I don't know why Fabius Maximus thinks that tidal forces would be too strong in a double planet or a a habitable moon of a gas giant planet.
Part One of two: Two habitable planets orbiting the same star.
But If Fabius Maximus thinks that is the case, the next logical step would be to have two habitable planets orbiting the same star in different orbits, close enough together to both be in the habitable zone of their star and have similar climates.
In old fashioned science fiction stories from the first part of the 20th century, it was quite common to depict Venus, Earth, and Mars as all being habitable planets within the Sun's habitable zone.
Modern astronomers still tend to believe that it is possible for more than one planet to orbit in the habitable zone of a star and thus have temperatures suitable for life.
Of course, from time to time a different team of scientists will team up to calculate the inner edge, or the other edge, or both, of the Sun's habitable zone. Thus there are several different estimates of the size of the Sun's habitable zone.
In this list here:
There are some widely varying calculations about the size of the Sun's habitable zone.
Hart et al in 1979 made the narrowest estimate of the Sun's habitable zone, between 0.95 AU and 1.01 AU. That estimate would make it very improbable that any star could have two planets in its habitable zone.
Kasting et al in 1993 made the most commonly used estimate of the Sun's habitable zone, with a conservative zone between 0.95 and 1.37 AU, and an optimistic zone between between 0.84 and 1.67 AU. It would be much more probable to have two planets orbiting in Kasting's conservative zone than in Hart's, and more probable still for Kasting's optimistic habitable zone.
Other estimates put the inner edge of the habitable zone as far in as 0.38 AU (Zsom et al, 2013) and the outer edge as far out as 10 AU (Pierrehumbert and Gaidos, 2011).
Astronomers have discovered hundreds of systems with more than one planet, and those systems vary widely in their orbital and other characteristics.
The orbits of Kepler-70b & c are separated by only about 0.0016 AU or 240,000 kilometers, and it is possible that there could be a third planet orbiting between them.
The orbits of Kepler-36b & c are separated by a larger absolute distance but a smaller relative distance, with the orbit of Kepler-36c only 11 percent wider than Kepler-36b.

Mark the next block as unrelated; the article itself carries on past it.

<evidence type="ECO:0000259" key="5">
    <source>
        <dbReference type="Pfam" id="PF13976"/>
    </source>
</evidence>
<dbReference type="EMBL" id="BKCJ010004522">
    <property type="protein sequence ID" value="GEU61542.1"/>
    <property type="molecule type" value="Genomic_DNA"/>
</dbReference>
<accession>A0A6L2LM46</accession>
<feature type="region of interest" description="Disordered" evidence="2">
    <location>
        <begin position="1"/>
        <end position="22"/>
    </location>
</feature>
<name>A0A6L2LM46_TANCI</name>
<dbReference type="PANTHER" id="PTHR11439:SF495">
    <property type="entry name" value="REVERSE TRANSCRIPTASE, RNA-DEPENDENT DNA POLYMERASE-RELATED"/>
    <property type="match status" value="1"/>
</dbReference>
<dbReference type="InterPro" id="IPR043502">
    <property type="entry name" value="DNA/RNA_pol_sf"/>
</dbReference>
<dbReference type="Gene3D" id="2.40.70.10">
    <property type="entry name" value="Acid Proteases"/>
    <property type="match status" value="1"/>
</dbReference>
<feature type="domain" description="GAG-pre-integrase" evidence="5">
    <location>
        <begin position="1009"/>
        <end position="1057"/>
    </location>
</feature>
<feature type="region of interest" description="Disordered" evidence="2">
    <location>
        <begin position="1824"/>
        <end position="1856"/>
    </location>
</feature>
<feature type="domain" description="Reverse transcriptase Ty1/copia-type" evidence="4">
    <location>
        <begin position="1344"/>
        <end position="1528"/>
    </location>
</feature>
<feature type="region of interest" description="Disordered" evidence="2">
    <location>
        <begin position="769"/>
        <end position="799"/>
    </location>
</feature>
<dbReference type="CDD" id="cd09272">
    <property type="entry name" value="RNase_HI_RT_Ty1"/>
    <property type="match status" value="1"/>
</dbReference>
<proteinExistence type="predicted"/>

The star TRAPPIST-1 has four potentially habitable planets in its habitable zone, and they orbit very close to each other.
The orbits of the TRAPPIST-1 planetary system are very flat and compact. All seven of TRAPPIST-1's planets orbit much closer than Mercury orbits the Sun. Except for b, they orbit farther than the Galilean satellites do around Jupiter, but closer than most of the other moons of Jupiter. The distance between the orbits of b and c is only 1.6 times the distance between the Earth and the Moon. The planets should appear prominently in each other's skies, in some cases appearing several times larger than the Moon appears from Earth. A year on the closest planet passes in only 1.5 Earth days, while the seventh planet's year passes in only 18.8 days.
The orbit of TRAPPIST-1e is only 1,050,000 kilometers wider than the orbit of TRAPPIST-1d.
The orbit of TRAPPIST-1f is only 1,380,000 kilometers wider than the orbit of TRAPPIST-1e.
The orbit of TRAPPIST-1g is only 1,250,000 kilometers wider than the orbit of TRAPPIST-1f.
The average distance of Earth from the Sun is defined as 1 Astronomical Unit, or AU.
If you make the star in your solar system exactly as luminous as the Sun, you could put one of your habitable planets at a distance of 0.96 AU and the other one at a distance of 1.0656 or 1.070 AU. The inner planet would receive slightly more heat from its star, and the other planet would receive slightly less heat from its star, than Earth gets from the Sun. The orbits of the two planets would be separated by about 16,170,000 kilometers.
Part Two of Two: Two habitable planets orbiting two different stars in the system.
In a binary or double star system, there are two possible types of orbits for planets. One is a circumbinary or P-type orbit, where a planet orbits around both of the stars. The other is an S-type orbit where a planet orbits around one of the two stars.
Since the luminosities, masses, and orbits of the two stars in a binary can vary widely, there are many binary systems where a planet could not have a stable orbit in the habitable zone of either star or around both of them. But there are many other binary systems where planets can have stable orbits, either P-type or S-type, in a habitable zone.
The OP asked for a binary system with two habitable planets in S-type orbits, one around each star. That is certainly possible. It has been calculated, for example, that planets could have stable orbits in S-type orbits with the habitable zones around both Alpha Centauri A and Alpha Centauri B.
According to one list, the closest known distance between stars with a planet orbiting one of those stars is about 12 to 17 AU, with a planet orbiting about 0.7 AU.
In my opinion, it would probably be safe to have the two stars in the system have a nearest approach of about 10 to 20 AU, and each have a habitable planet orbiting it at about 1 AU, as well as other planets in S-type orbits around either star, and possibly other, not habitable, planets in P-type orbits at great distances from the two stars.
And of course there are various scientific discussions about which separation of stars is best for long term stable planetary orbits.